Health officials in Michigan are advising residents in the city of Benton Harbor to rely on bottled water instead of tap water in response to elevated levels of lead in the city’s water supply.
The Michigan Department of Health and Human Services last week urged residents to use bottled water for cooking, drinking, brushing teeth, rinsing foods and mixing powdered infant formula. Benton Harbor residents can still use unfiltered water for bathing, cleaning, washing hands, dishes and clothes, according to the department.
The department said the recommendation is “out of an abundance of caution to help ensure the health and safety of Benton Harbor city residents.” The city of just under 10,000 people is located on Lake Michigan.
Officials said the Environmental Protection Agency (EPA) is conducting a study to gather data on how effective water filters are in reducing lead in the drinking water supply.
“This acceleration is part of a longer-term effort to eliminate exceedances of the federal lead standard, educate the community on the effects of lead in drinking water, remove lead service lines and increase confidence in filtered water from the tap,” the agency said Wednesday.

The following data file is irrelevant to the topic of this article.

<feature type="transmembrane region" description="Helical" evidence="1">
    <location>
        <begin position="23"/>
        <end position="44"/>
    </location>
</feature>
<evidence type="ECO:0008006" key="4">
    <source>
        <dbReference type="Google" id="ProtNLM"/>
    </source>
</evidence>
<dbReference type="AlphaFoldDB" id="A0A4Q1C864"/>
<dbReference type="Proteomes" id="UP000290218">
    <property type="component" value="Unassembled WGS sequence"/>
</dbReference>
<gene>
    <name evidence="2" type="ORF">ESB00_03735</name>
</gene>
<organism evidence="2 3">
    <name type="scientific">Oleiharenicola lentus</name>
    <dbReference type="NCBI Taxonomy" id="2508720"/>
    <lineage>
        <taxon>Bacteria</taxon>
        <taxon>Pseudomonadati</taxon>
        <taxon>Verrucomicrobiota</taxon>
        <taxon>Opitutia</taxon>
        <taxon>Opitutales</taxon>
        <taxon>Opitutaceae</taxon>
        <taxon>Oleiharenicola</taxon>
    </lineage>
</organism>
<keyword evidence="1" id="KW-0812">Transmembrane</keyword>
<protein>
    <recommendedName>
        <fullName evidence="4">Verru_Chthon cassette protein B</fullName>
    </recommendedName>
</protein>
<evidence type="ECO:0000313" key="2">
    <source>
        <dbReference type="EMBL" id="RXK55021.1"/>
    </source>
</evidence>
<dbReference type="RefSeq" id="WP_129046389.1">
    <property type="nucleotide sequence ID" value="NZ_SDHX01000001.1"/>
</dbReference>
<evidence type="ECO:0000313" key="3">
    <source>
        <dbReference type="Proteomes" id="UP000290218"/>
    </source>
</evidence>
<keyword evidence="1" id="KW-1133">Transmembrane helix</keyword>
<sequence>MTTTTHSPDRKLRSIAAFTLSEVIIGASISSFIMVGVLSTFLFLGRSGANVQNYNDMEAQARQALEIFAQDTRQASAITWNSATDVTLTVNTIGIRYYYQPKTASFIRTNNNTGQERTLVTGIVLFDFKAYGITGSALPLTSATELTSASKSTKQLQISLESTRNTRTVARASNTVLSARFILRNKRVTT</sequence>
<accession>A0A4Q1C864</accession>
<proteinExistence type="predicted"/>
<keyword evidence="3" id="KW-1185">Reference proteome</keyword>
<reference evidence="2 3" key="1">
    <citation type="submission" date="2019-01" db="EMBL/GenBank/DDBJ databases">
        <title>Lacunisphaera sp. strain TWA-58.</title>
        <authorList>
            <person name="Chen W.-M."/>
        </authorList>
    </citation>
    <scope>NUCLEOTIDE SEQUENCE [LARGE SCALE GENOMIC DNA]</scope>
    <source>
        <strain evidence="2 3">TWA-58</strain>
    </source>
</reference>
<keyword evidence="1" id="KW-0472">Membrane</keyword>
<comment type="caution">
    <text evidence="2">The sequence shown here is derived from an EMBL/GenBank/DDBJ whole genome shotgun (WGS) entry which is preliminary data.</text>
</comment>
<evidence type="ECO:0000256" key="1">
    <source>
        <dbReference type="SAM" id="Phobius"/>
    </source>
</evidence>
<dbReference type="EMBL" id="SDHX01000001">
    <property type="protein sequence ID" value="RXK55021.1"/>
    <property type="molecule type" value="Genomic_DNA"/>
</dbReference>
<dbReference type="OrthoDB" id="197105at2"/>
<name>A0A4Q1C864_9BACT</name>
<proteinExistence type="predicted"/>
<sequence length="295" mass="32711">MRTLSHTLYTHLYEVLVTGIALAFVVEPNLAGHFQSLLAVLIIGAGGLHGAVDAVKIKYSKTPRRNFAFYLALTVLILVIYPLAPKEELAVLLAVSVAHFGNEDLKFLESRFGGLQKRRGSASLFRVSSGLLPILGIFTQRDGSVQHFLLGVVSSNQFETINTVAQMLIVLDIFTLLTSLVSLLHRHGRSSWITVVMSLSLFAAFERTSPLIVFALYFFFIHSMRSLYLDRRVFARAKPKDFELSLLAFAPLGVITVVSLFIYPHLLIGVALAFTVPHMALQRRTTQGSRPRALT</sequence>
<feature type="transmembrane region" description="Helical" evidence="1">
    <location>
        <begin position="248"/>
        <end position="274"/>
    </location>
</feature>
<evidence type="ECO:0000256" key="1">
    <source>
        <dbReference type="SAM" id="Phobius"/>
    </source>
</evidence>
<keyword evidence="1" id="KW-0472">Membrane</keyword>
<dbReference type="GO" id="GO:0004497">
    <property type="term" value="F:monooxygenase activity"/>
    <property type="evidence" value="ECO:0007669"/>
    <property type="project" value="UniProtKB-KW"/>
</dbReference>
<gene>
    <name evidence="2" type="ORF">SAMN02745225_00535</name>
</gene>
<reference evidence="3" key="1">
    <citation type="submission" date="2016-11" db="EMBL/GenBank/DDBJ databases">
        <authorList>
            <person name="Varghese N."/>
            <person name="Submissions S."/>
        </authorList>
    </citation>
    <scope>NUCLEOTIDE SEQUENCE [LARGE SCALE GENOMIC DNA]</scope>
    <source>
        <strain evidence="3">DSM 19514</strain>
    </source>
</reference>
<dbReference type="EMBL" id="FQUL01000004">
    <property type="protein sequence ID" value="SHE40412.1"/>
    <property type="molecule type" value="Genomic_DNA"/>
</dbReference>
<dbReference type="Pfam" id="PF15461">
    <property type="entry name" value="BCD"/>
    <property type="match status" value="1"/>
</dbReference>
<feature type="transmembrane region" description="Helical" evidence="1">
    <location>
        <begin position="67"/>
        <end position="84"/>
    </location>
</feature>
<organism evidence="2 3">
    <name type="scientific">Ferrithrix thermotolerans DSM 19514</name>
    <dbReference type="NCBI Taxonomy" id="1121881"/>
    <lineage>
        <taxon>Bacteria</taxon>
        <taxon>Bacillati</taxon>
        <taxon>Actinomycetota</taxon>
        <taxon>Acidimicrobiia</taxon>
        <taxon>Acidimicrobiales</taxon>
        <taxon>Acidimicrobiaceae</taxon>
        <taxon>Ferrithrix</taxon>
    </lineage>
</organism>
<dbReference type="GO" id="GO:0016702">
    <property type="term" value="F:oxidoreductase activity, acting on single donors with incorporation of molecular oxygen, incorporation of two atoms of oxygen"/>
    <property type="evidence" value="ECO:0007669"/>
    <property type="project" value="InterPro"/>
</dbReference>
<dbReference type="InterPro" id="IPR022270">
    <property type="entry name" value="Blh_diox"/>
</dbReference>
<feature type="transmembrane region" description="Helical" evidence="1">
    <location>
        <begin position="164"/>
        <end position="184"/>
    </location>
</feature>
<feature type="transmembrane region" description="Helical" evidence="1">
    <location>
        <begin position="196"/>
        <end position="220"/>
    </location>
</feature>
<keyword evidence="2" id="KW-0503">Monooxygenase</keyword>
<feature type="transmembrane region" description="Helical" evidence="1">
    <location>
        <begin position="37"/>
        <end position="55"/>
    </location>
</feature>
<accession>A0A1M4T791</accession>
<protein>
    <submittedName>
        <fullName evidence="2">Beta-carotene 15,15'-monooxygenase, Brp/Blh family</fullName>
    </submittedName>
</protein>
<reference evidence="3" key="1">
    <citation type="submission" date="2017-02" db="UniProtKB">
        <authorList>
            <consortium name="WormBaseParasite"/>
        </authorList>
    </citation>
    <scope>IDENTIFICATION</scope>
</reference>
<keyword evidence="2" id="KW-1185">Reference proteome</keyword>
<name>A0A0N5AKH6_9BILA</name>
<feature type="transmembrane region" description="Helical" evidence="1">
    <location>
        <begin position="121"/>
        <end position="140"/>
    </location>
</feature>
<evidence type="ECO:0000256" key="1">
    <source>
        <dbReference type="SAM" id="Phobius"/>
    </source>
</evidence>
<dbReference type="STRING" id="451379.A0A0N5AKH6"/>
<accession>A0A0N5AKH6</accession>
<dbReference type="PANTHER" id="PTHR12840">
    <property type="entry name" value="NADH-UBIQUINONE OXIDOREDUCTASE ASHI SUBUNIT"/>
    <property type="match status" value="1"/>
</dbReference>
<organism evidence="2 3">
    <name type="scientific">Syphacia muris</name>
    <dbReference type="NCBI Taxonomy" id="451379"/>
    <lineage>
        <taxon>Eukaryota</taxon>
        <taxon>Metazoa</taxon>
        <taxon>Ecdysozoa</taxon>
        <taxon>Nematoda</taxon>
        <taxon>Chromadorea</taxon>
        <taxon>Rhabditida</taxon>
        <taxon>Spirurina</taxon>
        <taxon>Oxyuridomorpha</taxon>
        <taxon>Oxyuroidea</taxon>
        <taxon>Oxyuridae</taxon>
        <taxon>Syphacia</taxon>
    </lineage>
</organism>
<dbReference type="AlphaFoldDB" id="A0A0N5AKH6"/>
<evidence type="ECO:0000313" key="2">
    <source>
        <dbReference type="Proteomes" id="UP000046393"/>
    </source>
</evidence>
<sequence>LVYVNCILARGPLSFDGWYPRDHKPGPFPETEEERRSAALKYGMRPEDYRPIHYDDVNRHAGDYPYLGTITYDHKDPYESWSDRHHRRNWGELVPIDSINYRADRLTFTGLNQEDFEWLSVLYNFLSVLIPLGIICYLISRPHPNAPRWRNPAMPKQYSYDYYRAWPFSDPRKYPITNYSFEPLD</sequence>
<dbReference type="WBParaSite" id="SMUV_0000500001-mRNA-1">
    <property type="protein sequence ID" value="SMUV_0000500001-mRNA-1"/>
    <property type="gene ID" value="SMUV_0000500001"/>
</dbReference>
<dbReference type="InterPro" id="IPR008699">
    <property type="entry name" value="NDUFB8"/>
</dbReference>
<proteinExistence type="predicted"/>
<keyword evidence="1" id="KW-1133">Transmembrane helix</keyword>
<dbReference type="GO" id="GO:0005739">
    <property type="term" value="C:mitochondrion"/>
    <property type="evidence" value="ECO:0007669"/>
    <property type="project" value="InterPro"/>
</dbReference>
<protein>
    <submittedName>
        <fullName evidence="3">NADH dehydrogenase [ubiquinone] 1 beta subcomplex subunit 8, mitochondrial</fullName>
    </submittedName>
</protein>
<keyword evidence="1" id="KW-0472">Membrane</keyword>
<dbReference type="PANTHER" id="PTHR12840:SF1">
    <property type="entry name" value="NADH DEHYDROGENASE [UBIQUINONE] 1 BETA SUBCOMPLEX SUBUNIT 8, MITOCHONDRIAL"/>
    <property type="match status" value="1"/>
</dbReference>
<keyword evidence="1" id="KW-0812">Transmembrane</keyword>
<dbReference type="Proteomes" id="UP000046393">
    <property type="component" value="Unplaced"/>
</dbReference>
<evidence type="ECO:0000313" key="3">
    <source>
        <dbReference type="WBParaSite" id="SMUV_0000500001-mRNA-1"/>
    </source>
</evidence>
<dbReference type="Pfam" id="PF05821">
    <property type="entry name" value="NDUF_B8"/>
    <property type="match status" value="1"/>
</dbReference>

“Protecting the health and safety of Benton Harbor residents is a top priority,” Elizabeth Hertel, director of the health agency, said in a statement.
The advisory follows pressure from a coalition of advocates who last month filed an emergency petition with the EPA calling for a federal response to the water issue. The federal agency is now working with the state, county and city to mitigate the problem.
Advocates said Benton Harbor residents for the past three years have been “subjected to levels of lead contamination from their public water system that presents an imminent and substantial endangerment to their health.”
Levels of lead significantly exceeding the federal action level of 15 parts per billion have been reported in the city since at least 2018, according to the petition from the Natural Resources Defense Council.
The city has 5,877 total service lines, 51 percent of which “are known to contain lead, are known to be galvanized lines previously connected to lead, or are of unknown material but likely to contain lead,” according to the petition. Just 2 percent have been confirmed as containing no lead.
Michigan Gov. Gretchen Whitmer (D) has proposed spending $20 million to replace the service line within five years, but advocates have called for an accelerated timeline.
There’s no safe level of lead exposure for children, and exposure to high amounts of the heavy metal can lead to adverse effects such as brain and nervous system damage and learning and behavior problems, according to the Centers for Disease Control and Prevention (CDC).
The state has provided residents more than 23,000 cases of bottled water as of Monday and is providing other free resources such as blood lead testing and services to find and remove lead hazards from resident’s homes.
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